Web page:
Back in the 80’s and 90’s I used to play cricket.
For many people that sentence is almost a confession of perversion. It is the equivalent of admitting that I eat cat-food, or wear women’s clothes, or like Dido. At Irish AA meetings, when people stand and say “I am Tinman, and I am an alcoholic”, the other members all say “Not to worry Tinman, at least you don’t play cricket”.
But there you go. Because my dad had worked in England he understood the game, and when we were kids it was always on the TV, so even though we were busy playing with soldiers/crayons/dirt we seemed to absorb the game through some sort of osmosis. Certainly I’ve never known a time when I didn’t understand the rules. Anyway, at the age of 27, when I stopped playing football due to a persistent ankle injury and a belief that I was getting too old (at 27 I thought I was old. Gobshite.), I took up playing cricket instead.
Taking up cricket in the belief that it’s a gentler game than football was a mistake, by the way. In about 20 years of playing football I damaged the aforementioned ankle and broke a thumb. In 11 years of playing cricket I broke two fingers and the same thumb again, lost the nail off one toe, and was hit in the head so often that I reckon it helped me survive the later blackouts and falls, since by that stage my skull had the consistency of concrete.
Time passed, Tinkids arrived, and eventually I stopped playing cricket too, apart from maybe one friendly game each season, and since the pacemaker I stopped even that, since being hit in that part of the chest (and I just know it would happen) would not be a fun experience. So I’ve lost contact really with the club, and the many people in there with whom I played, which is a shame. But of course many of them have left too, and the club is full of new members (I look up the first team’s results in the paper, and I know about two of them), so if, for example, you were to speak at their Annual Dinner on behalf of the guests, you wouldn’t know who did what, who to make fun of, what to say.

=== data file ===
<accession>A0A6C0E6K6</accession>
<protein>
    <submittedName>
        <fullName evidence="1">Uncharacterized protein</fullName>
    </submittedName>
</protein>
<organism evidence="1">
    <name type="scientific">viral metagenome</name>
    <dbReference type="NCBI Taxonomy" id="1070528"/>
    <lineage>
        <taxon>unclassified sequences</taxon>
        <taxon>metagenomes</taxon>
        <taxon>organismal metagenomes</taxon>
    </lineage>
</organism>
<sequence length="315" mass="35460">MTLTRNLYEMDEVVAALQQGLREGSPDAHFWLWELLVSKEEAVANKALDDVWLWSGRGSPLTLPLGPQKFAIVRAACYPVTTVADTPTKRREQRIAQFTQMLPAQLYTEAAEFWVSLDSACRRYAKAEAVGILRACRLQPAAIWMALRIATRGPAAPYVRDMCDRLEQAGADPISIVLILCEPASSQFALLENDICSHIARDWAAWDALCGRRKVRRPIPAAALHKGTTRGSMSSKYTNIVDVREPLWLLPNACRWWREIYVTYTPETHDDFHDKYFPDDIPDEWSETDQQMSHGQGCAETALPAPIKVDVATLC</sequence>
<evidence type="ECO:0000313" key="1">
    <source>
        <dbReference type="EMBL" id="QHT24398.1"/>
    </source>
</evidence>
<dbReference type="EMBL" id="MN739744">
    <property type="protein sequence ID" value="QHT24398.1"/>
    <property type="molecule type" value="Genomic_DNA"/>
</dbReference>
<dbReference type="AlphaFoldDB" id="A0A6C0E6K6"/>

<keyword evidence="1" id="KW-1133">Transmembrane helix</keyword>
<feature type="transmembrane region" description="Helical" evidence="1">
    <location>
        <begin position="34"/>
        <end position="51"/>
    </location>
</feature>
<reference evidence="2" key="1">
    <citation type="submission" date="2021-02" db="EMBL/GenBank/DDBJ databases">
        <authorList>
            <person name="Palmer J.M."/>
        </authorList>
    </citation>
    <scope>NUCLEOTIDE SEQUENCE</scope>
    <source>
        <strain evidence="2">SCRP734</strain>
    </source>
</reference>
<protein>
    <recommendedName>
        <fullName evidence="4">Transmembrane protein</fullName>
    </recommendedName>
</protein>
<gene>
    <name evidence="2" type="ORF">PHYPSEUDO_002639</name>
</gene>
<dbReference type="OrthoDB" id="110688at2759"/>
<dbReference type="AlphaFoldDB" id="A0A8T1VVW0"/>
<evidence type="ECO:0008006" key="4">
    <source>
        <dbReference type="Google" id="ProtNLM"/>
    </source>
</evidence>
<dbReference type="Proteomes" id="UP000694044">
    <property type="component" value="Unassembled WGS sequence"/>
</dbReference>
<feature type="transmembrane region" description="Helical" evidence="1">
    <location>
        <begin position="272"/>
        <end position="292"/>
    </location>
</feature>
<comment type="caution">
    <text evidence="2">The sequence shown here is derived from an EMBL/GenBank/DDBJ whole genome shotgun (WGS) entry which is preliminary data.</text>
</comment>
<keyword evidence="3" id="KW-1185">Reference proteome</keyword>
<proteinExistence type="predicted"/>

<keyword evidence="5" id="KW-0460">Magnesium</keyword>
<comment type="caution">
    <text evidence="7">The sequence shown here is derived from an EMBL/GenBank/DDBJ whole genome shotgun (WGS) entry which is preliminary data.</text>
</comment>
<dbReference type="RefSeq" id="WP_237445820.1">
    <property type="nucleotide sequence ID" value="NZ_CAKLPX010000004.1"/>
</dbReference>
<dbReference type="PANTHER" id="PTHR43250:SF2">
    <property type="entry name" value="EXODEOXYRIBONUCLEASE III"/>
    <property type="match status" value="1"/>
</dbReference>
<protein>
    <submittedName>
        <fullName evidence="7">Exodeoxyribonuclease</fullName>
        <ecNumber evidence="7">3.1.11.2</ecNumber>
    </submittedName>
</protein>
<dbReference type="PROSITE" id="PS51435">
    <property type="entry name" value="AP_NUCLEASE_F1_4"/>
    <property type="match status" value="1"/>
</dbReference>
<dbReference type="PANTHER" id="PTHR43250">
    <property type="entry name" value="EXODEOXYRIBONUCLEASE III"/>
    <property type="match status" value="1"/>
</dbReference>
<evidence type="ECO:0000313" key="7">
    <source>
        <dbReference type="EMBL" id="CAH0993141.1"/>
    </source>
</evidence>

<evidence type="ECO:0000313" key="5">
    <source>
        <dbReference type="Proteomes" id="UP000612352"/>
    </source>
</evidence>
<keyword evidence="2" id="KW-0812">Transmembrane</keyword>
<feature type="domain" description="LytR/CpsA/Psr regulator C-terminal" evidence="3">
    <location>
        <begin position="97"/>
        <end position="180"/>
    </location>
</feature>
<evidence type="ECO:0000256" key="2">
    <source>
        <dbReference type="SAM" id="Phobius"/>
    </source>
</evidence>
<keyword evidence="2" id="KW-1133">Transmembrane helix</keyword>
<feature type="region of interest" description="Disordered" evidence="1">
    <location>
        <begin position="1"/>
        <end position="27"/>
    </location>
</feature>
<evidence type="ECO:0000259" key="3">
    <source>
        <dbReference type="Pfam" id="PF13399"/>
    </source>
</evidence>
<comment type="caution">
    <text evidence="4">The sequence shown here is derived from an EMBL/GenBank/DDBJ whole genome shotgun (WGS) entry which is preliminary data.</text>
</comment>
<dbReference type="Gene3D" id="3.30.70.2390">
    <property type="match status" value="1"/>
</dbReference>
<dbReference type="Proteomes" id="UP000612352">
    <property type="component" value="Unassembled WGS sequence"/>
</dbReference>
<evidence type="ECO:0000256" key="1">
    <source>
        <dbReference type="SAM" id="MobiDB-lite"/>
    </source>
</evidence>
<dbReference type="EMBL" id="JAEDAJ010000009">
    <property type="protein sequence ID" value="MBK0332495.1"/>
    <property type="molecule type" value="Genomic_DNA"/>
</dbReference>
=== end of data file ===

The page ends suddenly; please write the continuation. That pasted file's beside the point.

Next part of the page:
And on Friday next that’s exactly what I’m going to do.
I did speak at it once before, in 1993, giving the club’s speech in reply to the guests, and I’m not bragging when I say that I was very good. This is because I’d been planning in my head for about four years what I would say if I ever was asked to speak, and was able to stuff in every joke I’d ever heard, ever. It went really well, and I never went to the dinner again, since I knew if I kept going I’d be asked one day to do it again, and I knew I could never match it (Mrs Tin’s birthday is in September, and that was always my excuse for not being able to go, and none of the club seemed to notice that her birthday could be any date between the 4th and 17th, and was always on a Friday).
Anyway, on Friday afternoon last, just as I was mentally winding down at work, the current President of the Club rang me (how he got my number I’ve no idea) and asked would I speak this year. I said no, I didn’t know anyone there and wouldn’t know what to say, and he said that didn’t matter and besides, he’d tried everyone else. It’s hard to fight blunt honesty like that, and I was already wavering when he said “I thought of you because of your speech all those years ago. I’ve never forgotten it”.
And that was me hooked. Flattery acts on the insecure like shiny beads did with the Red Indians, who would then sell New York to the White Man for a dollar, so I sold my soul to the club for a free dinner.
Now, of course, I’m regretting it already. I really don’t know what to say, I’ve only five days to think of something, and I have to warn you all that my posts may be dull and wooden over the next few days (insert your own smart remark here) as all my creative energy is directed toward producing something that won’t be greeted with indifferent silence.
Although if I’m really bad, at least I know I’ll never be asked again.